Aquaculture is currently the fastest growing food producing sector in the world and for two decades now; it contributes to nearly 50 percent of the global food fish supply. Taking into consideration the increasing global population, aquaculture is expected to contribute further to meet the increasing demand for fish in the coming decades. As an example, annual value of global seafood industry is about USD 100 billion.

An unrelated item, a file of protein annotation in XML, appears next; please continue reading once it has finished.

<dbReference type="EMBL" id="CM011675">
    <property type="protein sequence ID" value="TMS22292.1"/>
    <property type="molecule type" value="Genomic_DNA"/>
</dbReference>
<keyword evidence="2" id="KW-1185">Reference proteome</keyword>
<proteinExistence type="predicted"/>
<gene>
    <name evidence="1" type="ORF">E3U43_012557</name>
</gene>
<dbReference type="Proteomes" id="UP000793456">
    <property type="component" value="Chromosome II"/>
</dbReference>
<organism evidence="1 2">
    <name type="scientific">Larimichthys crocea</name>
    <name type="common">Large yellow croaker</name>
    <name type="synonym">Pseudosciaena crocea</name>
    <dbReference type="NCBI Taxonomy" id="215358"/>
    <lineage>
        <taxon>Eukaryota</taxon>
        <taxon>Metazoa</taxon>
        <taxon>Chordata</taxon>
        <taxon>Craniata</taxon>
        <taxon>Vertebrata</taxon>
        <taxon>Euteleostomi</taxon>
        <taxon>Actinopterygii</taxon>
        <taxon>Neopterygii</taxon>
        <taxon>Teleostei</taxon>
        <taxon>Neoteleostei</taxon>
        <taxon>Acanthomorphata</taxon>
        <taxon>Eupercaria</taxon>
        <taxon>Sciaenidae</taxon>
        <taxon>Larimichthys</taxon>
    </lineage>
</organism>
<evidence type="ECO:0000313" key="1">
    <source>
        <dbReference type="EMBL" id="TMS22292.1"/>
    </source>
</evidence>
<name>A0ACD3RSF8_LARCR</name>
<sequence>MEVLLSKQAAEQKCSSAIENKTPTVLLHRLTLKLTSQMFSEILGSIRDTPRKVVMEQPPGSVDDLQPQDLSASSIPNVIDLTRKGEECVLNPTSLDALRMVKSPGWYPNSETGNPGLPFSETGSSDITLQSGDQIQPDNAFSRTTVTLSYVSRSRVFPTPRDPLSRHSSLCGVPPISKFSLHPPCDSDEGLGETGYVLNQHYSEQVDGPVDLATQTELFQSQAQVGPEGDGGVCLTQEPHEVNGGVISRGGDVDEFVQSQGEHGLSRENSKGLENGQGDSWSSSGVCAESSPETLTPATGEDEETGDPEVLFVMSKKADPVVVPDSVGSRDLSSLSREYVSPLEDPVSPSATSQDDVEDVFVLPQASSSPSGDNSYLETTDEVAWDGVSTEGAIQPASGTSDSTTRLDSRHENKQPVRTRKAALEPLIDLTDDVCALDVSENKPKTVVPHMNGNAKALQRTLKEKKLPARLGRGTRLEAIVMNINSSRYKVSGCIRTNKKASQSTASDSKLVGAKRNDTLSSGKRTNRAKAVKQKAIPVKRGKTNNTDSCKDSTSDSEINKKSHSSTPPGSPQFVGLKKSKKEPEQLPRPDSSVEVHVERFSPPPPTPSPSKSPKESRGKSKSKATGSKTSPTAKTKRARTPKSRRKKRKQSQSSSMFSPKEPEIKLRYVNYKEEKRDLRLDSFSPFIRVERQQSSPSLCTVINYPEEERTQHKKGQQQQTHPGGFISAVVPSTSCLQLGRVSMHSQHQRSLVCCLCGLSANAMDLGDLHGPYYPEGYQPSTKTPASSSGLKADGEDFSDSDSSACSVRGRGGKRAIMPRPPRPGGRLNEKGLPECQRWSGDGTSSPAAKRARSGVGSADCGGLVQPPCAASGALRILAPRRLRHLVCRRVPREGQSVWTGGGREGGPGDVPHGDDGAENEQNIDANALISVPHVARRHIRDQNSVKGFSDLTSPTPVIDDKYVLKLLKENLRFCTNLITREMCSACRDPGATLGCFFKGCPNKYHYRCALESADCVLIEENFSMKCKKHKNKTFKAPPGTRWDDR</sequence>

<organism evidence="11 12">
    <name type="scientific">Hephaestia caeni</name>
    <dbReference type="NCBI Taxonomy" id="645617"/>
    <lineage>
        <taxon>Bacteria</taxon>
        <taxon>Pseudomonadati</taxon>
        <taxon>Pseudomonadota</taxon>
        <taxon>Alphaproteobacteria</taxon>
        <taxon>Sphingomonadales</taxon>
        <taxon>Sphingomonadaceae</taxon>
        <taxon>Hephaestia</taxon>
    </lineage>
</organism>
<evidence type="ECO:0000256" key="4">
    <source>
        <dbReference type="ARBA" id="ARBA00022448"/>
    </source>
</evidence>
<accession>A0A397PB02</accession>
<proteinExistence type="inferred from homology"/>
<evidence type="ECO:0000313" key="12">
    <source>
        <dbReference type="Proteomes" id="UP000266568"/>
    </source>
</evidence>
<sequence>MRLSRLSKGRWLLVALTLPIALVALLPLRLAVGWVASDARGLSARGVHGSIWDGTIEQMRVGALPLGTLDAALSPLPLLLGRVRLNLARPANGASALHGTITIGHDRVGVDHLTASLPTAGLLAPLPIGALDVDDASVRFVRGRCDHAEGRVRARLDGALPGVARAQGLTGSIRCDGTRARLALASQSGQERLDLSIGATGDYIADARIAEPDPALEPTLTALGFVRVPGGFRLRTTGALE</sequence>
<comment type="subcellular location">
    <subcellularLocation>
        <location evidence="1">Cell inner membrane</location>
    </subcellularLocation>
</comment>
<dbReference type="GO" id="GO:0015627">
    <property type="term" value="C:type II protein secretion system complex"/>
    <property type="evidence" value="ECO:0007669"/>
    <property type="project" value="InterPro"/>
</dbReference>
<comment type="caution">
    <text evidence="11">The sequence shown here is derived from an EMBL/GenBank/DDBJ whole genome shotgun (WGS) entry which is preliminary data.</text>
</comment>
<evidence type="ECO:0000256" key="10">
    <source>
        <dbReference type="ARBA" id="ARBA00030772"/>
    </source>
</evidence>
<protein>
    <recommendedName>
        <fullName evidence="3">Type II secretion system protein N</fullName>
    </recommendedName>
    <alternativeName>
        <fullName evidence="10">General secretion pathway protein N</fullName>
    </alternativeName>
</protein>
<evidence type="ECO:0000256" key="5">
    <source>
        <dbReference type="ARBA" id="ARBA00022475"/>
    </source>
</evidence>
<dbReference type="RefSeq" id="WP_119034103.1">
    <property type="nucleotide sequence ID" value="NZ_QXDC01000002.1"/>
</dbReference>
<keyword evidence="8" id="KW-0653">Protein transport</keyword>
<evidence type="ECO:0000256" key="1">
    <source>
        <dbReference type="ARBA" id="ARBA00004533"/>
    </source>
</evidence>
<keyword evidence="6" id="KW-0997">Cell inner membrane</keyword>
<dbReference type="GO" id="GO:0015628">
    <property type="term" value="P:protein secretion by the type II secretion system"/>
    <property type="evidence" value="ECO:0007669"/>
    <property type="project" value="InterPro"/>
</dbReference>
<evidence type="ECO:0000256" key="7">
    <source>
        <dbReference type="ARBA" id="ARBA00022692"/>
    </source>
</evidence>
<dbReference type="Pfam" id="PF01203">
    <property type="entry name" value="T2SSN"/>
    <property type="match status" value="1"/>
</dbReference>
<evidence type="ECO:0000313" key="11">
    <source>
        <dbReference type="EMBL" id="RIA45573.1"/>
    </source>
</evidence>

Furthermore, the world’s demands for high quality aquaculture products make control of biological risks, including diseases and pathogens which could affect human, animal and plant communities increasingly important. Good Biosecurity measures are vital to maintaining healthy animals, to reducing the risk of acquiring diseases in aquaculture facilities and to harvest high quality good yield. Aquatic biosecurity could be described as a system of standardized protocols and measures to deal with biological risks in aquatic environments (such as the risk of diseases, genetic pollution and invasive species). Regarding the Pacific region, the main aims of aquatic biosecurity are to safeguard human health, the environment, and national economies. Good biosecurity requires a holistic and an extremely proactive approach between nations and territories. The Pacific region, with many comparative advantages regarding fisheries and aquaculture, but at the same time, with highly unique, bio-diverse and sensible aquatic environments, needs the establishment of a regional framework on biosecurity, which will support Nations to develop their economies in a sustainable and environmentally friendly manner.
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